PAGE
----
Written in water (PoemTalk #138)

Maggie Nelson, 'Bluets'

From left: Jennifer Firestone, Adrienne Raphel, and Julia Bloch.

LISTEN TO THE SHOW

Al Filreis gathered with Adrienne Raphel, Jennifer Firestone, and Julia Bloch to talk about Maggie Nelson’s Bluets. This book of 240 numbered prose-poem propositions was published by Wave Books in 2009. The group focuses on eleven sections, those numbered 222–232; these appear on pages 8993 in the Wave edition. Maggie Nelson’s PennSound page includes several recordings of readings in which she performs this work. The recording we play at the start of this episode is from a reading she gave at Boise State University in Idaho on April 26, 2013. 

The best of all possible Audens

A review of 'Goodnight, Marie, May God Have Mercy on Your Soul'

Poetry makes nothing happen. Since 2008, it’s been pretty common for contemporary poetry and the discourse about it to swirl anxiously around this line from W. H. Auden. Nobody likes it; everybody quotes it.

Poetry makes nothing happen. Since 2008, it’s been pretty common for contemporary poetry and the discourse about it to swirl anxiously around this line from W. H. Auden. Nobody likes it; everybody quotes it. But in quoting it, nobody tries to argue for some distance between poetry and politics. It’s more like the question of whether poetry (and art more broadly) is or is not political has been answered by the movement of history ­— it is.

Extreme texts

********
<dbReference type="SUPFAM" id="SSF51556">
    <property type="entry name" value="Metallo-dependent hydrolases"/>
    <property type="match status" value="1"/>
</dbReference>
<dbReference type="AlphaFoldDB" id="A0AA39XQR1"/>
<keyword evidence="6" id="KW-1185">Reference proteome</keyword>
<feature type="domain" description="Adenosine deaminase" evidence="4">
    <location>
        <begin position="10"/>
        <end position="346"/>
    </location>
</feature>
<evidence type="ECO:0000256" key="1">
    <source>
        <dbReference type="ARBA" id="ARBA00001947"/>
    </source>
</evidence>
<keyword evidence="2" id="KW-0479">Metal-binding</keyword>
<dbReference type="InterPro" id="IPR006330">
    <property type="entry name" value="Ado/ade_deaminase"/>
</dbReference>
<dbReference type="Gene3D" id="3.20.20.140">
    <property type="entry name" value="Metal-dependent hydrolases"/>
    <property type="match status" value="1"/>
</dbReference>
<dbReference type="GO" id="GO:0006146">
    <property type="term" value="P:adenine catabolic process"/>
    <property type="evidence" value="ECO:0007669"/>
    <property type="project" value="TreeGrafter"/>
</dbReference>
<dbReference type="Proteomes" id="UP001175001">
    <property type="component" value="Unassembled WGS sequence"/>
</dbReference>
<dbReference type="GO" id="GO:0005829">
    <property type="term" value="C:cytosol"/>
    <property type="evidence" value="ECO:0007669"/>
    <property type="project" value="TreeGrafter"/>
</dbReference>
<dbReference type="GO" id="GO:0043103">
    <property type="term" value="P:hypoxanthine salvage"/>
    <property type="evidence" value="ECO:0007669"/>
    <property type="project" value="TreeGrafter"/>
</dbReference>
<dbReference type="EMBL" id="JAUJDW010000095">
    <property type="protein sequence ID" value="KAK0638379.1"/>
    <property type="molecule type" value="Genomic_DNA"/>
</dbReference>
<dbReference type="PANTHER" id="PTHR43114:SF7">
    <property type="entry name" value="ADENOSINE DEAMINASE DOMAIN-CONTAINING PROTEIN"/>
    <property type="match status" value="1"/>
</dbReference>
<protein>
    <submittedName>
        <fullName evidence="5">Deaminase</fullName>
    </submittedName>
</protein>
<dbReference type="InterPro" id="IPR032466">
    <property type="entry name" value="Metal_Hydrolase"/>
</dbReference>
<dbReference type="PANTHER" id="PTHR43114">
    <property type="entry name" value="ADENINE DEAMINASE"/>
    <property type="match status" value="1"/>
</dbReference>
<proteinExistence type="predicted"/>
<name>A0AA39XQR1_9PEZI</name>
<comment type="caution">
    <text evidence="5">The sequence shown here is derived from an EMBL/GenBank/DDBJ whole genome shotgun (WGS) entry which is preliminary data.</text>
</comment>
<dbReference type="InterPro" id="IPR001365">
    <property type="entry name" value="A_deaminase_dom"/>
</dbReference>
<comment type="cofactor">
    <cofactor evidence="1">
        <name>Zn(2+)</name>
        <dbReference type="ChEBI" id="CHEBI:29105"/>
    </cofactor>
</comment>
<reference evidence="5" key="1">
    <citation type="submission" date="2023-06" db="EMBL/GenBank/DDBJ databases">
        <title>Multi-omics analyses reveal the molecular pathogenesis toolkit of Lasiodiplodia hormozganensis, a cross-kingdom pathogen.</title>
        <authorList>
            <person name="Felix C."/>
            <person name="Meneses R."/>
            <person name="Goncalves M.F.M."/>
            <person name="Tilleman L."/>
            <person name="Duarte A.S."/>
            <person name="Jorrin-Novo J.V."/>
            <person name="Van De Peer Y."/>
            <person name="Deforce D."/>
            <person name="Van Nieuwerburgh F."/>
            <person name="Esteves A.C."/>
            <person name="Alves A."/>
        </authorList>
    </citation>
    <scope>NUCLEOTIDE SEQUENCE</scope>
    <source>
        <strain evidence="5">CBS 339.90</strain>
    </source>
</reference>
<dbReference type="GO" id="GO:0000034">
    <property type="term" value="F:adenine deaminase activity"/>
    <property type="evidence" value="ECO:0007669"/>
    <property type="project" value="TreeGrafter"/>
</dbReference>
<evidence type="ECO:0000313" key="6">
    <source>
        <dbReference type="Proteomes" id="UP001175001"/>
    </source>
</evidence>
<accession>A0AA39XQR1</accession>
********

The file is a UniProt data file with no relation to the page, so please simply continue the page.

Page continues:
Design based on images by Nurul Wahidah.

When Jacket2 invited me to compose a CFP for a special feature spanning multiple modes of thinking, it was the summer of 2017 and we were several months into Trump’s presidency. I had just returned to the United States, where I am a naturalized “citizen,” after years in Singapore, where I was employed as a faculty member on a work visa, a status determined almost solely on the state’s articulated understanding of my temporary utility to society — a condition that defines and delimits the lives of immigrants everywhere, but especially in oligarchic states (like Singapore and the US) that bank on the sweat and blood of certain bodies, the profitability of distended indenture (including debt), disenfranchisement, carceral surveillance, and other forms of coercion.

William Corbett and Davy Knittle on James Schuyler

PennSound podcast #64

Left to right: William Corbett, Davy Knittle, and Stan Mir. Photo by Kelly Writers House staff, from the Michael Gizzi retrospective in October 2017.

William Corbett visited the Kelly Writers House in October 2017 for a retrospective reading and conversation with Stan Mir in honor of the poet Michael Gizzi. During his visit, Corbett and I had a conversation in the Wexler Studio about the work of New York School poet James Schuyler, whose Just the Thing: Selected Letters of James Schuyler Corbett edited (Turtle Point Press, 2009). In our conversation, we discussed Schuyler’s early poems, his methods of perception, his fondness for children, his attention to New York and its qualities of light from his apartment window, and Corbett’s long career of teaching Schuyler’s poetry to undergraduate students.

Curnow's reach